if (isNew)
{
MyWPFApplication.App app = new MyWPFApplication.App();
app.InitializeComponent();
app.Run();
}
else
{
MessageBox.Show(“MyWPFApplication is already running!”, “MyWPFApplication”, MessageBoxButton.OK, MessageBoxImage.Information, MessageBoxResult.OK);
}
}
}
[/source]
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Empty if(){} …

I spent far too long today thinking about ways to code what at first appears to be a simple C# statement regarding file recursion. I’m building a new class based on code that has been tried and tested, the only difference was that in some scenarios I wish to ignore the root C: drive. In C# the DriveInfo class builds an array … minus any .Remove() or .RemoveAt() methods. I had a nice tidy method that was about as short as it could be but shoehorning this new bit of functionality inside the same method proved more awkward than I had imagined. After poking and prodding this method (and the next method in the recursion chain) I did this …

[source:c-sharp] public static void GetMachinesDirectoryList(bool ignoreC)
{
DriveInfo[] drives = DriveInfo.GetDrives();
foreach (DriveInfo drive in drives)
{
if (drive.DriveType == DriveType.Fixed && drive.IsReady == true)
{
if (ignoreC == true && drive.Name.StartsWith(“C”) )
{
}
else
{
ScanDir(drive.ToString());
}
}
}
}
[/source]

A kind of ‘do nothing’ statement, It works!! Although I’m really unsure just how ‘safe’ this code is. I’m having a read up on it and the potential pitfalls. I’m guesing that it will be safe as there is nothing in there to throw any exceptions!!!! (famous last words!).

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Using MediaElement

I’ve just put together a really dirty and VERY simple app that uses the MediaElement class in .NET 3.5 as an example for someone on CodeProject so I thought I’d post it here as it’s lying around on my web server.

Here is the class:

    public partial class Window1 : Window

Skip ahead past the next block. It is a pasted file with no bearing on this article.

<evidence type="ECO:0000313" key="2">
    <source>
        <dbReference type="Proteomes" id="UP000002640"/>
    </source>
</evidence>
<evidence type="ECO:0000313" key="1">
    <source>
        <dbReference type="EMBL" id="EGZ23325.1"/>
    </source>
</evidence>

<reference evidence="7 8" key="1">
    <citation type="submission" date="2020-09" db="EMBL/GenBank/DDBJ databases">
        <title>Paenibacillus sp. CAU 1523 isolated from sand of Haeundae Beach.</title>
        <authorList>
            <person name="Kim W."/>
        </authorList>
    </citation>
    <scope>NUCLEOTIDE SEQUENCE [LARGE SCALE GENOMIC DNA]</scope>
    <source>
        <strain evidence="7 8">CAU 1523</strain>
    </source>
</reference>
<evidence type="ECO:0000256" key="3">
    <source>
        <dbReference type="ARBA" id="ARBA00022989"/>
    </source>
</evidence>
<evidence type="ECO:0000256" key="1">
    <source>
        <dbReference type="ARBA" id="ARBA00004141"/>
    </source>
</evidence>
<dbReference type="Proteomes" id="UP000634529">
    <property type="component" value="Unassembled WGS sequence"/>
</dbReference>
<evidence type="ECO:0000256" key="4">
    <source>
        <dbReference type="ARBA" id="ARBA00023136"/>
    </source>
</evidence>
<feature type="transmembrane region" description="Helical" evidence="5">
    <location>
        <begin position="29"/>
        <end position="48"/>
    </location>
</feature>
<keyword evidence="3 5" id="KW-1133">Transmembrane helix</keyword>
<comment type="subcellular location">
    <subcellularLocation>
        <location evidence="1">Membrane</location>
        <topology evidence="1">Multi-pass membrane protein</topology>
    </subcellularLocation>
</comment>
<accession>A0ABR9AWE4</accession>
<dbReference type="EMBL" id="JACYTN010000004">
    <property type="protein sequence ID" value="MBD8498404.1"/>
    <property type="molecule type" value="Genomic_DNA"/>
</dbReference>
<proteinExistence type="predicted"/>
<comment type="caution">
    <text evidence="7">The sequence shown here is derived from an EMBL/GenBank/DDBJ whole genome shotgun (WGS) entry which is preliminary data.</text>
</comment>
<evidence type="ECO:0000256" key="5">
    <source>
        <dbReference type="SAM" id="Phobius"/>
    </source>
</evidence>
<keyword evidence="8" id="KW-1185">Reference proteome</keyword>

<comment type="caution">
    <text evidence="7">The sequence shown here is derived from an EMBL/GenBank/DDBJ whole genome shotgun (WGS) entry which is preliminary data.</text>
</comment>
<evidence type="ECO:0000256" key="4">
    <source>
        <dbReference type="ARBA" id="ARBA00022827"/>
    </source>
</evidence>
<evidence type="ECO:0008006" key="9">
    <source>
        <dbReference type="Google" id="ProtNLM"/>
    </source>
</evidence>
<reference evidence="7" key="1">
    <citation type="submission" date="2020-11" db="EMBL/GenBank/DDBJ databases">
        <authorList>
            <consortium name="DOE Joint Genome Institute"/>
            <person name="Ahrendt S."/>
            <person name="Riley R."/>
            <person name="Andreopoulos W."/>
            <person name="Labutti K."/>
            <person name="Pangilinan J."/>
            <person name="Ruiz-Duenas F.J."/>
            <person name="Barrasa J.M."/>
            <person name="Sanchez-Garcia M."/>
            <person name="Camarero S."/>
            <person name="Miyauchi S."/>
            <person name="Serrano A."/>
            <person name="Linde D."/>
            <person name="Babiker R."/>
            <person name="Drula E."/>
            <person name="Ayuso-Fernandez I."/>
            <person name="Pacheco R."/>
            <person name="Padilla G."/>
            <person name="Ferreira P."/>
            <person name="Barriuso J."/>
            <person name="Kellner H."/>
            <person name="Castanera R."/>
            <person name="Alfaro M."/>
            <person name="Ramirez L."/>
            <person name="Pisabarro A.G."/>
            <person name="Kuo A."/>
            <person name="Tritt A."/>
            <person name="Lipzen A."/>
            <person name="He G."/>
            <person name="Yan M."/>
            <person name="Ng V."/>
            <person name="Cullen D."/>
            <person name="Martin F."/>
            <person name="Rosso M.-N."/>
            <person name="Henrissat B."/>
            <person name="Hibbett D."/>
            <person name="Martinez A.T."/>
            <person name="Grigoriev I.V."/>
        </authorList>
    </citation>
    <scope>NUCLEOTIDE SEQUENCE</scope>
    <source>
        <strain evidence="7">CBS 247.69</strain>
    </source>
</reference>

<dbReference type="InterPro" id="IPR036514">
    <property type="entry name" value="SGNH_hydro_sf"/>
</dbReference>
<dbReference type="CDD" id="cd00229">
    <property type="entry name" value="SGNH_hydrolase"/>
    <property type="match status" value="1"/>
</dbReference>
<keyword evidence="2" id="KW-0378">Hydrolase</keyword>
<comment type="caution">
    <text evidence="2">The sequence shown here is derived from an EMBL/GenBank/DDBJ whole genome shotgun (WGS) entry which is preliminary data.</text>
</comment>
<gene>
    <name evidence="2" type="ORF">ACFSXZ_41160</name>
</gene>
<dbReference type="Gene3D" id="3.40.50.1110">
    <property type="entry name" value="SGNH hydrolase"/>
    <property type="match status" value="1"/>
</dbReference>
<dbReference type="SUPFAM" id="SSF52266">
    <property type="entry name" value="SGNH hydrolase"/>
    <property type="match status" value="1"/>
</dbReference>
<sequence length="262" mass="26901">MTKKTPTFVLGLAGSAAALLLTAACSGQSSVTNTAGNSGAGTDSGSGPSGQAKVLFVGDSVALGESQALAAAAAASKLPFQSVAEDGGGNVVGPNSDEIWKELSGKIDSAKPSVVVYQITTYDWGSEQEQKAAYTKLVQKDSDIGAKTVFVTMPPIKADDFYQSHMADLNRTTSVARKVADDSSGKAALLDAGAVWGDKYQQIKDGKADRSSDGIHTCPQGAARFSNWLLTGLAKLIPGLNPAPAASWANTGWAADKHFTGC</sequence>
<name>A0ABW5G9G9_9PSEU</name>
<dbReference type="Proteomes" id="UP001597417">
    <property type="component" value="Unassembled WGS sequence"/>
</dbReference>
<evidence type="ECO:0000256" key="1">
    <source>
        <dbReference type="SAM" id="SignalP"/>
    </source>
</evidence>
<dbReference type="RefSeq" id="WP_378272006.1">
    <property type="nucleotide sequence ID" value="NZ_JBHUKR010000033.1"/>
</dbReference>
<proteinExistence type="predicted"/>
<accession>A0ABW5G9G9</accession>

{
        ObservableCollection _filestoplay = new ObservableCollection();

        public Window1()
        {
            this.InitializeComponent();
            this.lstFilesToPlay.SelectionChanged += new SelectionChangedEventHandler(lstFilesToPlay_SelectionChanged);

            DirectoryInfo dirinfo = new DirectoryInfo(@"G:general storagefilms");
            FileInfo[] _files = dirinfo.GetFiles("*.avi");
            foreach (FileInfo file in _files)
            {
                _filestplay.Add(file.FullName.ToString());
            }
            lstFilesToPlay.ItemsSource = _filestoplay;
        }

        void lstFilesToPlay_SelectionChanged(object sender, SelectionChangedEventArgs e)
        {
            string _filetoplay = lstFilesToPlay.SelectedItem.ToString();
            MediaElement mediaElementPlayer = new MediaElement();
            mediaElementPlayer.LoadedBehavior = MediaState.Manual;
            mediaElementPlayer.Width = 200;
            mediaElementPlayer.Height = 200;
            mediaElementPlayer.Source = new Uri(_filetoplay, UriKind.RelativeOrAbsolute);
            mediaElementPlayer.Play();
            LayoutRoot.Children.Add(mediaElementPlayer);
        }
    }

You can download the solution file here.

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NDepend Initial Review

The other week I was amazingly fortunate to receive an email from Patrick Smacchia – the lead developer working on NDepend. In order that I may review it here on my blog he provided a full featured pro version. In short … amazing. Both the generosity and the software.